Mixing tech and belief: a Tugg toward activism

Watch "Incendiary," anti-death penalty documentary, on the big screen in downtown Seattle, thanks to Tugg, a new online service.

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Watch "Incendiary," anti-death penalty documentary, on the big screen in downtown Seattle, thanks to Tugg, a new online service.

I don’t know what you’re doing on May 8 at 6:30 p.m., but maybe you’ll join me at the AMC Pacific Place 14 in downtown Seattle (600 Pine St.) for Incendiarya screening of a gripping anti-death-penalty documentary.

But that’s only half the story.

The other half is how I came to find out about the screening through a new social media website called Tugg, which holds out the promise of getting people away from their TV sets and out to a movie theater to see films of special interest that may entertain, educate, or do a little of both.

Tugg is based on a simple idea. Find a film worth watching, bring it to a local theater, spread the word, collect lots of RSVPs, then watch the film together. Tugg is the tentpole for the operation: an online service that centralizes all these functions — and costs you nothing other than the price of your ticket. You can just attend the screening or sponsor a screening: Tugg lets you do both.

Incendiary is a good example of how it works.

The award-winning film is a tragic story from Texas: about a man who, despite significant expert criticism of the prosecution’s evidence, was executed for setting a house fire in which his three daughters died and about Texas Gov. Rick Perry’s refusal to spare the man’s life despite abundant scientific evidence of his likely innocence.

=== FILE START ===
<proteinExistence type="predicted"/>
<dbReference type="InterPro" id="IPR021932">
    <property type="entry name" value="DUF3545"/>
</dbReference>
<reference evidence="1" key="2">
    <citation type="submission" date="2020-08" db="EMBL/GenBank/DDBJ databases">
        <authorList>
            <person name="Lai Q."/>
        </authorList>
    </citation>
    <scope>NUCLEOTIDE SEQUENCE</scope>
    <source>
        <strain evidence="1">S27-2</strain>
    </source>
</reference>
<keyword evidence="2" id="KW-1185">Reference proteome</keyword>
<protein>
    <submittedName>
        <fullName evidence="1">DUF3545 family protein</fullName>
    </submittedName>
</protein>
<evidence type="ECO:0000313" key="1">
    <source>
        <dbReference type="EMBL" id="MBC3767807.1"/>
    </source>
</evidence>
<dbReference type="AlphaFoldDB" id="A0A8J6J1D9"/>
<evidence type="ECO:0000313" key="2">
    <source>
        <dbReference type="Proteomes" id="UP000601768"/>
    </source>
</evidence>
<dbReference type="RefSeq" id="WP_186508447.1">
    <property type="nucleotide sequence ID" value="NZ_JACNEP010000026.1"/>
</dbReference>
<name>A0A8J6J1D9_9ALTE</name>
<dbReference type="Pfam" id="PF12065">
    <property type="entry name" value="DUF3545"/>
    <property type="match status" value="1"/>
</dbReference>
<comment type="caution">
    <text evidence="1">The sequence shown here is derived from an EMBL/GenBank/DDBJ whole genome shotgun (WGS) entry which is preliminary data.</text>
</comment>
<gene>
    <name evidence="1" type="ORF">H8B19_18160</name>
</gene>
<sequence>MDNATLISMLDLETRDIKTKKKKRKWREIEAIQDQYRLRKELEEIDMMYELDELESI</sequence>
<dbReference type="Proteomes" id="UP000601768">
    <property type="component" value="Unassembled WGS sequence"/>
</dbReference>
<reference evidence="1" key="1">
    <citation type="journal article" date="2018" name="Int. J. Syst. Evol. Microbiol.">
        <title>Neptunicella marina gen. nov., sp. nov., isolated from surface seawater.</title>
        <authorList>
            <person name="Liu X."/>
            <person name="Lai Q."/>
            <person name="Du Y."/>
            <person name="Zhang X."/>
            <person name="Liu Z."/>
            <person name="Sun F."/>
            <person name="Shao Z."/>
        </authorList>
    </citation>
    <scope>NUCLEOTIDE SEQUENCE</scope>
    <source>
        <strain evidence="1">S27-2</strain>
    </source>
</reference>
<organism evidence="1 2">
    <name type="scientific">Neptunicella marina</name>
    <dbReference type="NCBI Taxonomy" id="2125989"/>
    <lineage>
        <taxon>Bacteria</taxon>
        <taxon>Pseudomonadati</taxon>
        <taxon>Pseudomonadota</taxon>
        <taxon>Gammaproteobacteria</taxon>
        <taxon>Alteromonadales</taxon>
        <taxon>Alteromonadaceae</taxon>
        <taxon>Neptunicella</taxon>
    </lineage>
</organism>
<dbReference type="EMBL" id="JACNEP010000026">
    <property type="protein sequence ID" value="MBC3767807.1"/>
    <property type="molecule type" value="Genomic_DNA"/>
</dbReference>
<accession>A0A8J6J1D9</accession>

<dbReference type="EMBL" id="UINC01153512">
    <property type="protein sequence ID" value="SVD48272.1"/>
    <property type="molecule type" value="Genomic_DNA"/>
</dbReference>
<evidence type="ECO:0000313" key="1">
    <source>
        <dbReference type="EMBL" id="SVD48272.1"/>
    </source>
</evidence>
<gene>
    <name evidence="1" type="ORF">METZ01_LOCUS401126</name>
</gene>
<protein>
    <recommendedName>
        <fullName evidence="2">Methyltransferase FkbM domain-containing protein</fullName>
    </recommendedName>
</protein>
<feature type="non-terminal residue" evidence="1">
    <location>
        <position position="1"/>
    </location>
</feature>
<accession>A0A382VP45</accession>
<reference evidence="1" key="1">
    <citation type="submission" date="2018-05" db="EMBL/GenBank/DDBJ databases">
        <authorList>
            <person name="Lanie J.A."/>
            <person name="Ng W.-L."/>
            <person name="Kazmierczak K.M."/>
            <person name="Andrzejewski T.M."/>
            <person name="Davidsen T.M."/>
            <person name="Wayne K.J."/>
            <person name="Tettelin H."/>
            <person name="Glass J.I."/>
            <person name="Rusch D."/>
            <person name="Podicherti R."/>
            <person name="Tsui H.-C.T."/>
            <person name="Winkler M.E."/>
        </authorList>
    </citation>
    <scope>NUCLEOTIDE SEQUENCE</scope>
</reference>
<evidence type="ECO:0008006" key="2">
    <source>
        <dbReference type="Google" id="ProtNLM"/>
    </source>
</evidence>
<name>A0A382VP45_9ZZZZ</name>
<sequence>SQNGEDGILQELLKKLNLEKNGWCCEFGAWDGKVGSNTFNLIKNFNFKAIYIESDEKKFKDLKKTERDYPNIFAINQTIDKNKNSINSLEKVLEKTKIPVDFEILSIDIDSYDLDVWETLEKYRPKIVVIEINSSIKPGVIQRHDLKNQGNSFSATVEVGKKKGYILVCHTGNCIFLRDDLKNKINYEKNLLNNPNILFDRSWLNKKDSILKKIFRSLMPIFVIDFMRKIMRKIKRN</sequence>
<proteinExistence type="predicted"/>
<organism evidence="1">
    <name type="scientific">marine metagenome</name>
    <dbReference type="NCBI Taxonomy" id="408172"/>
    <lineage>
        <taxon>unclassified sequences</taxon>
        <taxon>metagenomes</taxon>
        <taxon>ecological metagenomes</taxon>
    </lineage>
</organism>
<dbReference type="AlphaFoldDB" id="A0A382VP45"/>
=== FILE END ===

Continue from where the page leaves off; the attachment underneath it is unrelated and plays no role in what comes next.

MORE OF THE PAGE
Following the film, there will be a discussion led by Jacqueline McMurtrie, director and co-founder of the Innocence Project Northwest, a clinical program at the University of Washington School of Law.  (The screening will also be a benefit for the program.)

I read about Tugg through a Tweet from film critic Roger Ebert (@ebertchicago). A Los Angeles Times story filled out more details about the service. It led me to the Tugg site and started looking for possible events in our area — which finally led me to “Incendiary.”

When you get involved with Tugg, you’re participating in “renting” a movie theater for a one-time event. For Incendiary, I’m one of 54 people (as of last check) who have signed up with Tugg and booked a $9 ticket via a credit card for the event through them. If not enough tickets are sold, I won’t be charged. A total of 150 tickets are available.

For people looking to set up events, Tugg has a growing library of roughly 300 films to select from. Events can be set up by anyone: a film’s producer or director, or an organization with interests in the film’s subject matter. Events can be personalized with speakers, short films, Q&A sessions, etc. Once the event is set up, you use social media — Facebook, Twitter, Google+ — as well as good old-fashioned PR to publicize your event.

If you can generate enough enthusiasm for your event — you’ll typically need to sell 50 advance tickets — the Tugg folks then book your theater from its theater chain supporters. By this measure, the Incendiary screening is a “go.”  Money raised by screenings go for the film rental and the theatrical space. A small percentage goes directly to event sponsors.

Tugg is being supported by several theatrical chains, including AMC and Regal theaters — both prominent exhibitors in our area.

The service debuted last month and its website site is still in beta. There are still some rough spots, such as easily locating local events. Tugg co-founder Pablo Gonzales said during a phone interview that this problem would be corrected shortly.


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